My doctor has opined that there are two factors to my perceived ‘steep curve’. One is that I actually have a high tolerance for this kind of pain, a tolerance granted to me by my long-distant past as an athlete. I have played basketball on a sprained ankle, run a 10 mile cross-country race within a fortnight of having my appendix out (pulling stitches all the way) and gone on 20 mile ‘peak bagger’ hikes with a torqued knee. Muscled through eight years of four hour daily commutes, ignoring how each day was just a little harder on me than the day before…

All of which highlights Point the Second: I’ve got a lot of mileage on these joints of mine, and quite a few of those miles were downright stupid. I was running marathons at age twelve, wearing Payless shoes (read as, ‘ballet slippers with sneaker styling’) and with a coach who was also our Civics teacher. I tended to muscle on through the discomfort, ignoring the clear signals from my body that I Was Hurting Me.

I cared a lot more about winning than how much it hurt to get there, and now I’m paying the price. I’m still doing it, too. I really should quit my job at this point, relieve my joints of the stress of even the occasional commute and the daily pounding of the keyboard for eight (twelve) hours, relieve my mind of the stress of not being able to keep up…but ooooooh no. I’m still trying to win.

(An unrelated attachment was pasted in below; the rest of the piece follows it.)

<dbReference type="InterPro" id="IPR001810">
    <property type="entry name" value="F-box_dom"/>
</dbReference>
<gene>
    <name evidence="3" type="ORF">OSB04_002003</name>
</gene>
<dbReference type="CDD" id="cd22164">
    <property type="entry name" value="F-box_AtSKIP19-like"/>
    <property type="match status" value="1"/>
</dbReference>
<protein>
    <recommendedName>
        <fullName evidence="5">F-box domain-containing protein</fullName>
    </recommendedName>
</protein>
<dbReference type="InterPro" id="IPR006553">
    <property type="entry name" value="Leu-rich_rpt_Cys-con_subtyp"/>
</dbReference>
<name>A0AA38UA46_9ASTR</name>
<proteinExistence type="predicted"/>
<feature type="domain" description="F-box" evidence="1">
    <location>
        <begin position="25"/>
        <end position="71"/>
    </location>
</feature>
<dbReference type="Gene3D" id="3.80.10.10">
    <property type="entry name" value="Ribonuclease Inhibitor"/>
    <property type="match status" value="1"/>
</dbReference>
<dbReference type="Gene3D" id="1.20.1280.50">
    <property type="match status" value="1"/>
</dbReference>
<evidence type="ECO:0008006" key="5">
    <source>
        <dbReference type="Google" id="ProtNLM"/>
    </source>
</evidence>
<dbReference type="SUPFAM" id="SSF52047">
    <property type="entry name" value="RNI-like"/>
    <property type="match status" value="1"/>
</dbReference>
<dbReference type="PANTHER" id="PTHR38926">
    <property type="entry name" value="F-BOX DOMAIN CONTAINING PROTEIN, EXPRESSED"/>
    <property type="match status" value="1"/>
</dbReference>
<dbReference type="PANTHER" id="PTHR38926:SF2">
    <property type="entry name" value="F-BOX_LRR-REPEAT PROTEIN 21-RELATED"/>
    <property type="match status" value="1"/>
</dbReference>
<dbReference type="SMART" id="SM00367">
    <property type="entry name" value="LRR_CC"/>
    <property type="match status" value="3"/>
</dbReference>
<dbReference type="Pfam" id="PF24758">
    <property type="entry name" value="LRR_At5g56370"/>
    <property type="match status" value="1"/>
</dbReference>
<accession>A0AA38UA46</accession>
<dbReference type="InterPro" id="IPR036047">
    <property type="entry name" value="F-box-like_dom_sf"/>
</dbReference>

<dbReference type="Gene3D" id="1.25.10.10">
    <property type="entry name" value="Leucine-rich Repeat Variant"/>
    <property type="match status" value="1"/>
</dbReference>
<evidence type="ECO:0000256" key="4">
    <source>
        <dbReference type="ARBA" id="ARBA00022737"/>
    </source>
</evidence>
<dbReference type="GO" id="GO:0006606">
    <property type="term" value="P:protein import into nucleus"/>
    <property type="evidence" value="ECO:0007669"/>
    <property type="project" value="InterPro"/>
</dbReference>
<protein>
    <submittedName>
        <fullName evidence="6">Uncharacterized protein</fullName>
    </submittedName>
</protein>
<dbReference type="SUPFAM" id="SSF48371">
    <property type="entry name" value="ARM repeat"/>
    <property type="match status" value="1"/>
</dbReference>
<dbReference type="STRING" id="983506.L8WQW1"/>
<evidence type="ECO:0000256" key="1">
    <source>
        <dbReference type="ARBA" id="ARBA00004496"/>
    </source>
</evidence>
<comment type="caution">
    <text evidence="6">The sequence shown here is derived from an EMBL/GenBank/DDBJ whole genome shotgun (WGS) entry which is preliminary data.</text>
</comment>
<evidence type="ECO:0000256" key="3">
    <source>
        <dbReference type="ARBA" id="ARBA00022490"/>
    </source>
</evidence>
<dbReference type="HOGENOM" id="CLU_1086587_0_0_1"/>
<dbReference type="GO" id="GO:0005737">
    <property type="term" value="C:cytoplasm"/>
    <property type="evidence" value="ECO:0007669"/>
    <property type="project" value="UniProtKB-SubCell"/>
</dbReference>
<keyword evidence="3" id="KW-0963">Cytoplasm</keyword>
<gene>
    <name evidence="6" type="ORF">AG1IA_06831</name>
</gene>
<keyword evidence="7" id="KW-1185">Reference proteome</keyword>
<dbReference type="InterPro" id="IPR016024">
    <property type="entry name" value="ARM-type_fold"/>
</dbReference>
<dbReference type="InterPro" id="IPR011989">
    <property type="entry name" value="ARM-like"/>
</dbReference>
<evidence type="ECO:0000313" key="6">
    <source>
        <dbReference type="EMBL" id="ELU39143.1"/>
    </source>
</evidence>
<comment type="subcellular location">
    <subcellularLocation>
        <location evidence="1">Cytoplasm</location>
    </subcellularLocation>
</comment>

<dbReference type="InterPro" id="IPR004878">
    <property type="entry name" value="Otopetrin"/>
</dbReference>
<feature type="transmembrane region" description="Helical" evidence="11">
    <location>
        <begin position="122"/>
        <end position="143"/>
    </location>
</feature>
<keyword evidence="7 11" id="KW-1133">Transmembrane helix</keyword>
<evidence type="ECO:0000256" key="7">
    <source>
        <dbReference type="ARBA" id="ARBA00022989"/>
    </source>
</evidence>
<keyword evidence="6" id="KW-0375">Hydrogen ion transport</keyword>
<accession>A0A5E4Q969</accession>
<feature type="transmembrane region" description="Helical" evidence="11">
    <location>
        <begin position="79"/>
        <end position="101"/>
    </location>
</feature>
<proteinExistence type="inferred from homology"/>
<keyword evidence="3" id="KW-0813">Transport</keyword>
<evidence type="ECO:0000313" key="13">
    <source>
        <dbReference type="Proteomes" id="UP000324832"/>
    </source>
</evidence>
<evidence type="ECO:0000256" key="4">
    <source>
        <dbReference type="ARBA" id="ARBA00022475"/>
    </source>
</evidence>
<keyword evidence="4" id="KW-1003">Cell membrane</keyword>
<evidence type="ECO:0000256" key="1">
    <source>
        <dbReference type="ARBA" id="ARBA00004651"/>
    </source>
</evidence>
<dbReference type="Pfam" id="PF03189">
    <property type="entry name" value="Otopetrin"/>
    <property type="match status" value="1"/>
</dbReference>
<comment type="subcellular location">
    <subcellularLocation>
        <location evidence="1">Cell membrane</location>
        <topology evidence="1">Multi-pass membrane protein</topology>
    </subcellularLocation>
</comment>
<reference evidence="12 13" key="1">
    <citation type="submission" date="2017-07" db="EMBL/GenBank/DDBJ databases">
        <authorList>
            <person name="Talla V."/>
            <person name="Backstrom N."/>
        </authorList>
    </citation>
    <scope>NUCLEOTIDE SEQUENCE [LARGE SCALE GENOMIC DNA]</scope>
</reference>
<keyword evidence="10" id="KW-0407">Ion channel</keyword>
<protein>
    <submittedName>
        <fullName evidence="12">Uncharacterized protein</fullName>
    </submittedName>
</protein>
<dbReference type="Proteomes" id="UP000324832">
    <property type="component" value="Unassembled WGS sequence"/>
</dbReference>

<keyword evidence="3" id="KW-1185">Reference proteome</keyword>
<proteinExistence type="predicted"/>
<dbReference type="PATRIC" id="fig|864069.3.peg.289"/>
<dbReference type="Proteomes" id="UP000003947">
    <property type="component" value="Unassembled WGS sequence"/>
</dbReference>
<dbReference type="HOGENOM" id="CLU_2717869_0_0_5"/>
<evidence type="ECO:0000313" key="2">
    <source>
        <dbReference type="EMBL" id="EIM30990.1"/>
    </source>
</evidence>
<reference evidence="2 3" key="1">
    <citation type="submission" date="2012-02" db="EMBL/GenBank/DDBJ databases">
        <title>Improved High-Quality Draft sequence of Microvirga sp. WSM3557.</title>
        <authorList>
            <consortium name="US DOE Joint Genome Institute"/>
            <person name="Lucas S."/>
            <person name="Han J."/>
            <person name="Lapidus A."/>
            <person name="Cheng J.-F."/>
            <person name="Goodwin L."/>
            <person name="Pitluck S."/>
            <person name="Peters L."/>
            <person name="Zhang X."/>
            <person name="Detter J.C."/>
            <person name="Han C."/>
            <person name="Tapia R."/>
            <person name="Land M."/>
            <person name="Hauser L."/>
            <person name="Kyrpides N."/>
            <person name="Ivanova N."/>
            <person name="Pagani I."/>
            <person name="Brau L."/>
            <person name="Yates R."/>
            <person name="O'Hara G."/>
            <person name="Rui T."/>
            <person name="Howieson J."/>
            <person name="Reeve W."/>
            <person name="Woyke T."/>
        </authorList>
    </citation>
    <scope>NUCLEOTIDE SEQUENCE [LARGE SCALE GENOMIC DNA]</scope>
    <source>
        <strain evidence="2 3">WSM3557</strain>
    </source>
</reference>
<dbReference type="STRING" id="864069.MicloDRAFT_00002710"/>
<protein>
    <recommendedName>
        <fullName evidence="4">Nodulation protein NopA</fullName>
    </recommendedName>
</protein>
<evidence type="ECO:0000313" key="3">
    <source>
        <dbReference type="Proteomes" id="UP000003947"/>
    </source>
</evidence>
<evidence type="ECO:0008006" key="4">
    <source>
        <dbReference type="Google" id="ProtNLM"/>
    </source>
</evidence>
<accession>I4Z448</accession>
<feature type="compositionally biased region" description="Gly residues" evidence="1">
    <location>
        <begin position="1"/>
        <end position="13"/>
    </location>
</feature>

Ach, well.

I wouldn’t undo anything, really. When I look back at all the things I’ve done that may or may not have contributed to my current joint distress…well. I wouldn’t trade them. I loved the basketball, and the running. I’ve climbed mountains. I’ve camped in the snow at the top of waterfalls. I’ve seen mountain lions (stalking me, in fact, which was not fun at the time but makes for a good story if you aren’t actually eaten by them). I’ve climbed trees.

I think that even if I had known at the time that I was setting myself up for this, I wouldn’t have stopped. Funny, that. You’d think you would…but I really don’t think I would have done.

Because I’m not stopping now, either. I’m still insisting on going for walks, pushing my children on swings, getting down on the floor and wrestling with them, knitting, working…when time and kids permit, I’m sure I’ll go hiking again.

With a bottle of Celebrex in one pocket, and a hipflask of whisky in the other…


21st Century Mom said...

OMG - THAT IS SO UNFAIR! Lots of people pound the crap out of their bodies for years and don't get osteoarthritis - you just got dealt a dirty hand. Really dirty. I know the whining and the indignation don't really change things but you deserve an unlimited pass to Elmer Fudd moments where you run up the hill and just scream!!!

I hope someone comes up with a solution. I know arthritis is a biggie which means it is profitable for the drug companies to find a way to fix it and that's good news.

I'm so sorry you have to deal with this. No fair - no fair at all!

PipneyJane said...

Oh, hon! I'm so sorry. I wish I could miracle the pain away for you.


- Pam

Anonymous said...

Oh, Tama, I'm so sorry. Hope there are some terrific wonder drugs out there for you.